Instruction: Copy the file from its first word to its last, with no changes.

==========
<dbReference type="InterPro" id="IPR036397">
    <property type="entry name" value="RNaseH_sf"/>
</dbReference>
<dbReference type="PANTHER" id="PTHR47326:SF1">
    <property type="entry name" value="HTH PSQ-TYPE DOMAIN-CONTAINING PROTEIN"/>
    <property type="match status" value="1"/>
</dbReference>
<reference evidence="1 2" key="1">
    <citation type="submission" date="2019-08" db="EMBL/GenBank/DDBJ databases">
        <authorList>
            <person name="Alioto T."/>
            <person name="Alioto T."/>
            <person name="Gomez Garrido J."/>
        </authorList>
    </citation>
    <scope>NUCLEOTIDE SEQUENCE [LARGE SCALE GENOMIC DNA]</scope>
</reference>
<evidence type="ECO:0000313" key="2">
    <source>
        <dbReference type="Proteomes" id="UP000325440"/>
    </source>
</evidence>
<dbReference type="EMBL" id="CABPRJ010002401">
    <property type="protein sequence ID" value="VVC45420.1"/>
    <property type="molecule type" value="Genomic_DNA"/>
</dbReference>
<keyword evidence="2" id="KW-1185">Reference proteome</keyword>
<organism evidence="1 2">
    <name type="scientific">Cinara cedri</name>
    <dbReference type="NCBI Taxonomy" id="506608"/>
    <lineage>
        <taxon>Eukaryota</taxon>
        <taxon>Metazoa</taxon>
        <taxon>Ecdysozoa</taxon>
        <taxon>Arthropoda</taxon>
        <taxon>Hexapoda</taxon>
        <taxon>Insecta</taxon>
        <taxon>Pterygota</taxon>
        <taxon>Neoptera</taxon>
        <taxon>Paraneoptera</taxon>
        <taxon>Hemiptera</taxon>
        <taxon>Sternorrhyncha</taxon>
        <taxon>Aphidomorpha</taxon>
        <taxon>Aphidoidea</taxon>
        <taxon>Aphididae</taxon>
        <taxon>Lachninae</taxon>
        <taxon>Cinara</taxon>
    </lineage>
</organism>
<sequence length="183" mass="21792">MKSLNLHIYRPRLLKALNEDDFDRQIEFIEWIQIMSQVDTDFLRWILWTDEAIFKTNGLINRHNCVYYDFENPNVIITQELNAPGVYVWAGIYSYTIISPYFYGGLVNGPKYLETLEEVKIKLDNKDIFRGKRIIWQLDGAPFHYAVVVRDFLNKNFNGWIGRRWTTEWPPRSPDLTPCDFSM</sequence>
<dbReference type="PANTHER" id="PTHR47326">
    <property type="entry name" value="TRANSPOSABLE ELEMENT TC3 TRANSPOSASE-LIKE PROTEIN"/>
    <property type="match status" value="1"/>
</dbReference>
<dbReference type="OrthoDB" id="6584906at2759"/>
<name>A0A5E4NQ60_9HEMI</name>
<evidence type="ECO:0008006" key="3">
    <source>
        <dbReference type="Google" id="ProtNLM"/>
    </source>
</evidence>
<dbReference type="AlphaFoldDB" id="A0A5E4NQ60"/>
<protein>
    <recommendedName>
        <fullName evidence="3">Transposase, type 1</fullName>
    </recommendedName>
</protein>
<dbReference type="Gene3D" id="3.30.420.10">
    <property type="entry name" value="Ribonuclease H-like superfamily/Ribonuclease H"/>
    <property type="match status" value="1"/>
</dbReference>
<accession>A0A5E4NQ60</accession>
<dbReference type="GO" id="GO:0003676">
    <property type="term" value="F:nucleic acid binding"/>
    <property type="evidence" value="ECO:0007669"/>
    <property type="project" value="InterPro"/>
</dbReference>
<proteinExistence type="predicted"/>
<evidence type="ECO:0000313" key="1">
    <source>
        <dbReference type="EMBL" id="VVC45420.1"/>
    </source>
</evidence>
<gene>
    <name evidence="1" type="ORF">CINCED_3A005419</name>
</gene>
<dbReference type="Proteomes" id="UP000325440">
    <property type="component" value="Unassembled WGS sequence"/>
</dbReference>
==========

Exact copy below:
<dbReference type="InterPro" id="IPR036397">
    <property type="entry name" value="RNaseH_sf"/>
</dbReference>
<dbReference type="PANTHER" id="PTHR47326:SF1">
    <property type="entry name" value="HTH PSQ-TYPE DOMAIN-CONTAINING PROTEIN"/>
    <property type="match status" value="1"/>
</dbReference>
<reference evidence="1 2" key="1">
    <citation type="submission" date="2019-08" db="EMBL/GenBank/DDBJ databases">
        <authorList>
            <person name="Alioto T."/>
            <person name="Alioto T."/>
            <person name="Gomez Garrido J."/>
        </authorList>
    </citation>
    <scope>NUCLEOTIDE SEQUENCE [LARGE SCALE GENOMIC DNA]</scope>
</reference>
<evidence type="ECO:0000313" key="2">
    <source>
        <dbReference type="Proteomes" id="UP000325440"/>
    </source>
</evidence>
<dbReference type="EMBL" id="CABPRJ010002401">
    <property type="protein sequence ID" value="VVC45420.1"/>
    <property type="molecule type" value="Genomic_DNA"/>
</dbReference>
<keyword evidence="2" id="KW-1185">Reference proteome</keyword>
<organism evidence="1 2">
    <name type="scientific">Cinara cedri</name>
    <dbReference type="NCBI Taxonomy" id="506608"/>
    <lineage>
        <taxon>Eukaryota</taxon>
        <taxon>Metazoa</taxon>
        <taxon>Ecdysozoa</taxon>
        <taxon>Arthropoda</taxon>
        <taxon>Hexapoda</taxon>
        <taxon>Insecta</taxon>
        <taxon>Pterygota</taxon>
        <taxon>Neoptera</taxon>
        <taxon>Paraneoptera</taxon>
        <taxon>Hemiptera</taxon>
        <taxon>Sternorrhyncha</taxon>
        <taxon>Aphidomorpha</taxon>
        <taxon>Aphidoidea</taxon>
        <taxon>Aphididae</taxon>
        <taxon>Lachninae</taxon>
        <taxon>Cinara</taxon>
    </lineage>
</organism>
<sequence length="183" mass="21792">MKSLNLHIYRPRLLKALNEDDFDRQIEFIEWIQIMSQVDTDFLRWILWTDEAIFKTNGLINRHNCVYYDFENPNVIITQELNAPGVYVWAGIYSYTIISPYFYGGLVNGPKYLETLEEVKIKLDNKDIFRGKRIIWQLDGAPFHYAVVVRDFLNKNFNGWIGRRWTTEWPPRSPDLTPCDFSM</sequence>
<dbReference type="PANTHER" id="PTHR47326">
    <property type="entry name" value="TRANSPOSABLE ELEMENT TC3 TRANSPOSASE-LIKE PROTEIN"/>
    <property type="match status" value="1"/>
</dbReference>
<dbReference type="OrthoDB" id="6584906at2759"/>
<name>A0A5E4NQ60_9HEMI</name>
<evidence type="ECO:0008006" key="3">
    <source>
        <dbReference type="Google" id="ProtNLM"/>
    </source>
</evidence>
<dbReference type="AlphaFoldDB" id="A0A5E4NQ60"/>
<protein>
    <recommendedName>
        <fullName evidence="3">Transposase, type 1</fullName>
    </recommendedName>
</protein>
<dbReference type="Gene3D" id="3.30.420.10">
    <property type="entry name" value="Ribonuclease H-like superfamily/Ribonuclease H"/>
    <property type="match status" value="1"/>
</dbReference>
<accession>A0A5E4NQ60</accession>
<dbReference type="GO" id="GO:0003676">
    <property type="term" value="F:nucleic acid binding"/>
    <property type="evidence" value="ECO:0007669"/>
    <property type="project" value="InterPro"/>
</dbReference>
<proteinExistence type="predicted"/>
<evidence type="ECO:0000313" key="1">
    <source>
        <dbReference type="EMBL" id="VVC45420.1"/>
    </source>
</evidence>
<gene>
    <name evidence="1" type="ORF">CINCED_3A005419</name>
</gene>
<dbReference type="Proteomes" id="UP000325440">
    <property type="component" value="Unassembled WGS sequence"/>
</dbReference>